This February, the MIT Technology Review published the “10 breakthrough technologies” of the year handpicked by tech tycoon Bill Gates. Of which, robot dexterity was one of them. The reason being there is an increasing need to enhance these automatons’ capabilities as they continue to maneuver around our world and work alongside with other machines. 

Earlier, AIMed had also covered some of the research effort and challenges in making robots more humanlike. Recently, a group of scientists from the National University of Singapore (NUS) had developed a new form of electronic skin (e-skin), which may change the way robots detect and understand our surroundings. The research team is also planning to use the artificially developed layer on prosthetic limbs, to render patients a sense of touch again.

Inspired by the nervous system 

Human is sensitive; there is an estimated 45 miles of transmission fibres inside our body, bringing brain, muscles, and skin together as a nervous system. Human’s sense of touch not only facilitates spatial awareness, but also aids in communications, movements, and uses of tools in everyday lives. All these were the inspirations behind the NUS research team. 

In order to create a mimic, the researchers made use of silicon sheets, overlaid with 240 artificial mechanoreceptors to perceive and measure pressure, temperature, humidity, and points of contacts. These sensors are capable of rapidly transmitting the data into one single decoder. The team predicts that the system is able to be scaled up to 10,000 sensors. This will provide users to accumulate enough information to have control over different objects in a natural but unstructured daily living conditions.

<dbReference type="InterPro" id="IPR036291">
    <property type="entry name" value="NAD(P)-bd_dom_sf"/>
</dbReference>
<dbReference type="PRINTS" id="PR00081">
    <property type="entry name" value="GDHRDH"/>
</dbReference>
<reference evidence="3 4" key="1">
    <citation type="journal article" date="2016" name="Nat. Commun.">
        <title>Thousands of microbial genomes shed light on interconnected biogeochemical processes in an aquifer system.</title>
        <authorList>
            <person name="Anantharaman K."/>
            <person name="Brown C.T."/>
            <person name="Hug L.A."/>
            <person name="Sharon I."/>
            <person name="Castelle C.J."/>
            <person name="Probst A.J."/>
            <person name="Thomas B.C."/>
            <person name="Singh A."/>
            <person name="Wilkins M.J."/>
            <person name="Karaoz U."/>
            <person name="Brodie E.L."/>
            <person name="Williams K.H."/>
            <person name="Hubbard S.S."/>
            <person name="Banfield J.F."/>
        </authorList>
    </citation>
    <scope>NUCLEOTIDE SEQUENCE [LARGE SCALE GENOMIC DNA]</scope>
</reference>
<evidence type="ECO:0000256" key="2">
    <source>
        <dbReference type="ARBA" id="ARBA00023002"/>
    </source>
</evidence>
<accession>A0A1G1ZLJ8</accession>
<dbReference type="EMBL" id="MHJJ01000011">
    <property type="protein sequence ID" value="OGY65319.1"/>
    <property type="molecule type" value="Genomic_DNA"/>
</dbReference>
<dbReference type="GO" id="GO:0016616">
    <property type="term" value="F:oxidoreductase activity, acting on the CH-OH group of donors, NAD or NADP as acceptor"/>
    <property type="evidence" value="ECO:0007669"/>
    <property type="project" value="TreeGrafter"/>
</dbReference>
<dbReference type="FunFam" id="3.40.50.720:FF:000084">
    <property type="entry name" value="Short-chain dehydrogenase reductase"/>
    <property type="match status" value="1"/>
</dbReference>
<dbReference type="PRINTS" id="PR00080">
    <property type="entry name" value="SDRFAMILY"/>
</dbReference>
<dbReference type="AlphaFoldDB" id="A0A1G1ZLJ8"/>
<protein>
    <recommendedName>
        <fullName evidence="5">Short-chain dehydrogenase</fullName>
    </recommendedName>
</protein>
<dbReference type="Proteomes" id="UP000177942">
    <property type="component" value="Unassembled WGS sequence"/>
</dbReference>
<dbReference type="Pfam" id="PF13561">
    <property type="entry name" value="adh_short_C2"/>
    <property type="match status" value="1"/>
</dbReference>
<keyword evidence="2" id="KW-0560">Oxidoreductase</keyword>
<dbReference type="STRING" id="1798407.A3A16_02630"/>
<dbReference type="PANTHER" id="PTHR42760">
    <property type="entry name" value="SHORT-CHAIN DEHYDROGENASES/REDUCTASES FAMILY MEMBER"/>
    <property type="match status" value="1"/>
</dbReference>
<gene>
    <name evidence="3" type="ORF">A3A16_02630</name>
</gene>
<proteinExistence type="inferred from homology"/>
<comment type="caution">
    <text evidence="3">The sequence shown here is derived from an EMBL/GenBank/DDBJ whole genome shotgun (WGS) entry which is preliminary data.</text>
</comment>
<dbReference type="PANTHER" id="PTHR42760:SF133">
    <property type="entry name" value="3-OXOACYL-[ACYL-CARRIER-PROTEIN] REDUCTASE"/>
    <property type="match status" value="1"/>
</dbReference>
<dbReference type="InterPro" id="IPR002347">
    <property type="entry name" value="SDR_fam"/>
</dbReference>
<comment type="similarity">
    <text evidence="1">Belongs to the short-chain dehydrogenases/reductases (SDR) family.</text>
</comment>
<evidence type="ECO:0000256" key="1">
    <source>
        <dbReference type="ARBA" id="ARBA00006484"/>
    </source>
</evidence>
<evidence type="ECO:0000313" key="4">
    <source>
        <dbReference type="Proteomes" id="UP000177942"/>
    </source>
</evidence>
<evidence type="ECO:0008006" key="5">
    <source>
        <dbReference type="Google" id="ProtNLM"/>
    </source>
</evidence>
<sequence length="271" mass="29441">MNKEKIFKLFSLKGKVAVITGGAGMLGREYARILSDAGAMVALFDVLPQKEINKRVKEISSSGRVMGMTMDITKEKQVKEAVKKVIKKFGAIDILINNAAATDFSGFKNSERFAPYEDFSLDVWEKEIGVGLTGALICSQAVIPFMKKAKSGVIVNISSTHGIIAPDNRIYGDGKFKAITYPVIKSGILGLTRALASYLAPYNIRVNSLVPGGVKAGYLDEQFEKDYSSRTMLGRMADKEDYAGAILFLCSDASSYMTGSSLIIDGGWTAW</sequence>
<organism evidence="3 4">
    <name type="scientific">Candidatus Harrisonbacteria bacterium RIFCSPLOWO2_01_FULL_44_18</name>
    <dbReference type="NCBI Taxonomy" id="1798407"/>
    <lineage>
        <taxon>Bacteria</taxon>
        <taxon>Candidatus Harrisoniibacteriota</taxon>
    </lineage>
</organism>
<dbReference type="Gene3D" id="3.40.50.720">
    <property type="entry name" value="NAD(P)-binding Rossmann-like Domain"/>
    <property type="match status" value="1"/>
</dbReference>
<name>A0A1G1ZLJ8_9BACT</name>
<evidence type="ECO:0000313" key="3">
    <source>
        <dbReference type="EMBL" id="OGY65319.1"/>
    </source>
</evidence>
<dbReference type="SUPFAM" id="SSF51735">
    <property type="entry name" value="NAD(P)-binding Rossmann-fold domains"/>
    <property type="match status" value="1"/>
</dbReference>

What’s new? 

The results of this study were published in Science Robotics last week. Elastic robotic skin has been created and tested in previous studies but what makes this e-skin special is its ability to accumulate data from multiple sensors to one centralized decoder, all at once. Its predecessors tend to transmit information in a serial manner, creating delays that obstruct reading and ultimately movements. 

“Your brain needs a lot of feedback to do your daily activities, and the skin allows you to do that. The fact that I’m sitting down and not falling over – a large part is really because I’m getting sensory information from the chair,” said Benjamin Tee, the co-author of this study who was also named 35 Innovators Under 35 by MTI Technology Review nearly four years ago. 

As mentioned, the research team is now working with engineers and neuroscientists to create a sense of touch to prosthetic limbs and Tee believes his work will “let people feel less of a sense of loss”.  

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Hazel Tang

A science writer with data background and an interest in the current affair, culture, and arts; a no-med from an (almost) all-med family. Follow on Twitter.